To Grandma. I miss you every day.
You look up at the stars winking down at you from the sky and see them smirking back in silence at the tiny human speckles down below on the ground - speckles that are going about their daily lives, so immersed in the daily troubles that they cannot notice anyone but themselves. The stars look down from a distance that cannot even be grasped by your understanding. Your perception is that we are enclosed within this little box of a world, because we can't and don't want to understand our insignificance in the grand scheme of things that had happened and are yet to happen long after we are gone.
Yet there is a sense of comfort that can be found at gazing up at the stars in those late-night moments of loneliness. Knowing that there might be someone, somewhere on this tiny little planet looking at the very same star at the very same time creates an illusive but calming connection to another human being thousands of miles away. And at that moment, even though thousands of miles away might as well be light years of a distance, we can tell ourselves that we are somehow connected to each other and feel relevant and needed.
Dare I admit that in my moments of sappiness I, too, look up at the stars and become a hopeful, naive and wide-eyed sixteen year old, even just for a limited number of minutes? Because I do and because lately I've become more and more appreciative of my moments of innocence, which I crave and long for. That delectable feeling of opening your heart to the world, where you are not yet aware of all the hurt and pain and disappointment other people can inflict upon you if you are not too careful - those are the moments to live for. To never become too cynical or reluctant to experience and explore new things. To never settle for anything but the butterflies, as Carrie Bradshaw from Sex and the City would say.
Today was that day when I lived for the butterflies and I let my heart feel things, even where the sky was still much too bright for me to see the stars.
Today was the day that ended a chapter in my life with me successfully defending my Master's thesis for the very last time in front of an audience of 10 skeptical and very tired architectural critics.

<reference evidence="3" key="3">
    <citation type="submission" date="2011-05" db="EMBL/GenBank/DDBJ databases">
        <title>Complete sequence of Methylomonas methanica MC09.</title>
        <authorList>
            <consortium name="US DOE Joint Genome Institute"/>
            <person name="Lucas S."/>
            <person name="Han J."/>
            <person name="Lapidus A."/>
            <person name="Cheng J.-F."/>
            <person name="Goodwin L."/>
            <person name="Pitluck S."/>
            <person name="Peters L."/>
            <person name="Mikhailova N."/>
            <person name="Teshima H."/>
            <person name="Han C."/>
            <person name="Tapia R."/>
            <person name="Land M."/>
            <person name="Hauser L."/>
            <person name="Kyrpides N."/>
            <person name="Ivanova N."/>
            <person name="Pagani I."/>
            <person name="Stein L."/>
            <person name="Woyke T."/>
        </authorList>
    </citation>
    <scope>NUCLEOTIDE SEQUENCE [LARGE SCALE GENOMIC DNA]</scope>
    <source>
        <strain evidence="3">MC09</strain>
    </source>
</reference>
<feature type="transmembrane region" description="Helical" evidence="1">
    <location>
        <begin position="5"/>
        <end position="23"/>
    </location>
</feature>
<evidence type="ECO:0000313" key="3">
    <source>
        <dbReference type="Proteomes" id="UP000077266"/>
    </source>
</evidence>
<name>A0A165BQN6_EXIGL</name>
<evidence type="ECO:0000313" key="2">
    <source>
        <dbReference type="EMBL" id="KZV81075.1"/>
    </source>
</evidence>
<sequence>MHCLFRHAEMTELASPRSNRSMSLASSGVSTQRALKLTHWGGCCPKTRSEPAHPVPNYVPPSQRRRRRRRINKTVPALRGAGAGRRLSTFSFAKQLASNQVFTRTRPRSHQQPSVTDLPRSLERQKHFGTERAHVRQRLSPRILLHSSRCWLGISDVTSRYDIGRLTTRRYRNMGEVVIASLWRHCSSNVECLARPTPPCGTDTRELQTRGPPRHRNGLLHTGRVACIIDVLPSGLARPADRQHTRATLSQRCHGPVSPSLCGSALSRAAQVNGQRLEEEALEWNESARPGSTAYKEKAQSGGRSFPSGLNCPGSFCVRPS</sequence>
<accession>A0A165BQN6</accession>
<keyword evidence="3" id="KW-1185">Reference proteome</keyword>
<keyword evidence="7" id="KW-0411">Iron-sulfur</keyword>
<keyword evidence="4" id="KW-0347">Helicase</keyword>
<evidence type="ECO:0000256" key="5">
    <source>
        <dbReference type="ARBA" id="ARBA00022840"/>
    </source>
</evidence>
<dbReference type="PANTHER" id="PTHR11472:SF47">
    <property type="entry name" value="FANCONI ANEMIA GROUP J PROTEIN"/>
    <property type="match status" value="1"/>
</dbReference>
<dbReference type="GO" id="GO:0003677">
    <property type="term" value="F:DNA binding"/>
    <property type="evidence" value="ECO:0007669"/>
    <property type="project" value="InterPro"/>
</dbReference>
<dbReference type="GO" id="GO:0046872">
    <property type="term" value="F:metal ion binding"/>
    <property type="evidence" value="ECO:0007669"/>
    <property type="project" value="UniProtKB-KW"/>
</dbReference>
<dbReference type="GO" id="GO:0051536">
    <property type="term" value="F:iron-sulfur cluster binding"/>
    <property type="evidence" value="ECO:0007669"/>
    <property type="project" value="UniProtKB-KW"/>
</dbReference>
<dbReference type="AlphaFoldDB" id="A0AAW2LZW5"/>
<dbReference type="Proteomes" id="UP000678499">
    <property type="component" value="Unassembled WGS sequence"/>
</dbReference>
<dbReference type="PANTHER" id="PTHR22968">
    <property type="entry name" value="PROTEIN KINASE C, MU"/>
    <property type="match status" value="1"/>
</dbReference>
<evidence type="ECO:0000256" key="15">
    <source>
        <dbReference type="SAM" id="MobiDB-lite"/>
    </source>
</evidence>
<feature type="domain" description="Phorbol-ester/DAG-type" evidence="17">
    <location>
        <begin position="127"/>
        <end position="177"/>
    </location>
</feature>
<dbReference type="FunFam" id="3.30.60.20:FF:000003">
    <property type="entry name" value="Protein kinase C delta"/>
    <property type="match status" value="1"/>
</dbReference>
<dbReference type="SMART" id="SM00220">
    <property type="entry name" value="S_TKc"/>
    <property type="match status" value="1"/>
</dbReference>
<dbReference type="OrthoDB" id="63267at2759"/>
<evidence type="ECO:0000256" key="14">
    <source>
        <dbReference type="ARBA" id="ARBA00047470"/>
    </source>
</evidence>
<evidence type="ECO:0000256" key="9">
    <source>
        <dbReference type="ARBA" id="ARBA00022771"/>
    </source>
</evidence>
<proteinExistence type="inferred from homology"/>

Today was the day I had my heart broken by my career choice and the gloom of today's economy when I got rejected by a firm that I worked for three years ago, in the hey day of the architectural and construction boom. I have a 4.0 grade point average and I am unemployed. Let my brilliance sink in the ocean of unemployment, why don't you America.
Today was the day that I submitted my 170-page thesis document for the university's approval, but not before adding one more page - an acknowledgments blurb where I simply stated,
"To Grandma, I miss you every day."
- and surprising even myself by uncontrollably balling my eyes out as I struggled to type out the words.
Today was the day I looked up at the night sky from my balcony, soaking in the little triumphs and disappointments of the recent moments that are defining of my personal history but are, most likely, simple irrelevant inner struggles to anyone else but myself, and became grateful for all that I have, despite all that I don't have.
Grateful for being able to say that I have experienced the feeling of being in love and for being able to love unconditionally like a lusty seventeen-year-old at the age of twenty five, for being able to say that I've given my best to the profession that may never pay off for me, for being able to live and let go of the worries in my drunken moments. For being able to be myself.
At the end of the day... well, maybe not every day, but at least once in a while, I think we should all be able to be grateful to be in our own skin. Even when the grass seems a bit greener on the other side and the stars aren't shining down on us as brightly as they can be.